Sydney lockout: A groundswell of opinion isn’t the considered view of the silent majority

The silent majority don’t speak unless spoken to, and when they’re “consulted” in polling or focus groups, no real opportunity is afforded for deliberation. They get asked opinions for two minutes, but rarely a considered view after learning more deeply about an issue.

In December 2013, the City of Sydney and the state government decided to try a novel approach to consultation. A mini-public comprising of 43 people (including a third under 24 years of age) were randomly recruited from a pool of citizens across Sydney. It was Sydney City’s first experience with a citizens’ jury . They were asked: “How can we ensure we have a vibrant and safe Sydney nightlife?”

They deliberated in facilitated sessions for more than 50 hours across three months, hearing from individuals, organisations and advocacy groups. The jury had a dedicated online discussion forum and, in April 2014, delivered their report with 25 recommendations. The jury found value in the “lockout law” but, as a trade-off, they wanted an earlier review and a “good behaviour” exemption. Recommendations 21 and 22 read:

21.The Jury supports the independent statutory review of the effectiveness of the lockout … and recommends that it be conducted in 12 months rather than the proposed 24 months. The outcomes of this review are to be publicly available.

22.The Jury recommends that exemptions be available for venues to the “lock-out” and other trading restrictions, based on good behaviour, no incidents, and proven lower risk to public safety. This makes it financially favourable for the venue to police itself.

Neither of these two recommendations were supported by the state government, even though most of the other 25 were well received. The government committed to their review timetable (rather than the jury’s earlier one) arguing that “this will ensure sufficient time for the measures to take effect, and for a sufficiently rigorous evaluation to take place.” The government also did not support exemptions because the lockout laws “purposefully set a high bar which must be met so that the Government’s policy objective in introducing the requirements is not undermined”.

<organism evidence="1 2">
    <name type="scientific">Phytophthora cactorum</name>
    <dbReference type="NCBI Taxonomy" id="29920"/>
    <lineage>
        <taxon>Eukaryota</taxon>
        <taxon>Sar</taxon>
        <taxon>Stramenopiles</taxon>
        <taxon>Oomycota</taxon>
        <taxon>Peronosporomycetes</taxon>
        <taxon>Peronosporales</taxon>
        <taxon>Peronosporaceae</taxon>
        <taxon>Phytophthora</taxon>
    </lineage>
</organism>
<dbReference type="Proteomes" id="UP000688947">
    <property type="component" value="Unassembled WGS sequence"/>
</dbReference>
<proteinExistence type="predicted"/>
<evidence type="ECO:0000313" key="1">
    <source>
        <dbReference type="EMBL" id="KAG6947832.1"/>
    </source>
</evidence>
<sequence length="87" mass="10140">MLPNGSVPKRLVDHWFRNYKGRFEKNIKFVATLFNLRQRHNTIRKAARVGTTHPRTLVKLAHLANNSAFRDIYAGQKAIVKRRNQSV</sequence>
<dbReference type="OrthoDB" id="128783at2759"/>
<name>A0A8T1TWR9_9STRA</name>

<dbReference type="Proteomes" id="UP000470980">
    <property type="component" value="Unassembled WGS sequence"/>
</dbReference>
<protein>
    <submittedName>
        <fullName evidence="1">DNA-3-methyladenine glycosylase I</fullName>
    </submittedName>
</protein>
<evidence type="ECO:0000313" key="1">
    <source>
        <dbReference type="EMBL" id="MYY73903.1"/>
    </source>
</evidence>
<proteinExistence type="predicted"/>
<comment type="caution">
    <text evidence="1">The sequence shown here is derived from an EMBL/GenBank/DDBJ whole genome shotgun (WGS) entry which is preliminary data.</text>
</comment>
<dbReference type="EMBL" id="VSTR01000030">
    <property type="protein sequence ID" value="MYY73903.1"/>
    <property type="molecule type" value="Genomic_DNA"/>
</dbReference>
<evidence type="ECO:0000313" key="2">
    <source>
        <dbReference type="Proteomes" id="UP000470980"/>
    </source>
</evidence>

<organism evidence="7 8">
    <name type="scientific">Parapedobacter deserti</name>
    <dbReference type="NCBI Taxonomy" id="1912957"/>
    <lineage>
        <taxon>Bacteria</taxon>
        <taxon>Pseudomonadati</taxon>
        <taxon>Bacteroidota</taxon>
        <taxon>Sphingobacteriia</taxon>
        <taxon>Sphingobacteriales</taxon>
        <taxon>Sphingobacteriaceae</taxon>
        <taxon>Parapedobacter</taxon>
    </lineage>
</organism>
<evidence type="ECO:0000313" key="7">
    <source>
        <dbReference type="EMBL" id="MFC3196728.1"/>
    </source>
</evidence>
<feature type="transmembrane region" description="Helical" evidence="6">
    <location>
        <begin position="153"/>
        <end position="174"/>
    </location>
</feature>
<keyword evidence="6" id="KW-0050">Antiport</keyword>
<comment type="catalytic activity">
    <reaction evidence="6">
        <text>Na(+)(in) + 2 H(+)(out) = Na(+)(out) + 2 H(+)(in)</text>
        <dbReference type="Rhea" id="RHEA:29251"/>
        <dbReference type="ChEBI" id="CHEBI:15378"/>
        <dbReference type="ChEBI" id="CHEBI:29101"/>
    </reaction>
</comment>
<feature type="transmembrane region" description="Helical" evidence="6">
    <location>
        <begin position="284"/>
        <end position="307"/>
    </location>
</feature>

Recommendations 3 and 4 were supported: “that the City of Sydney commit budget to support night-time innovation and diversity … and that the NSW Government collaborate with the City of Sydney and provide financial and regulatory support for night-time activities.”

However recommendation 19 wasn’t supported: the jury recommended the full restoration of funding to the NSW Education Department Drug and Alcohol Unit, to improve and mandate drug and alcohol education programs across all NSW primary and secondary schools. The state’s response was that the current mandatory syllabus and courses suffice, and that “teachers are best placed to deliver drug education”.

Last week, waves of social media sought to free up the lockout law, but a “groundswell of opinion” is not the considered view of the silent majority. When a mini-public, a group of our peers, sits down to consider public policy issues, they invariably come to consensus, recognising that trade-offs are usually required, with minimal bickering and jostling for limelight. At the same time a citizens’ jury engenders trust in the rest of the community. The jury isn’t beholden to any party, lobby group or to the “popular” vote; and they don’t have to answer to trending social media and shrill headlines. Unlike our elected officials.

As it was published on Sydney Morning Herald, Comment, 17 February 2016.


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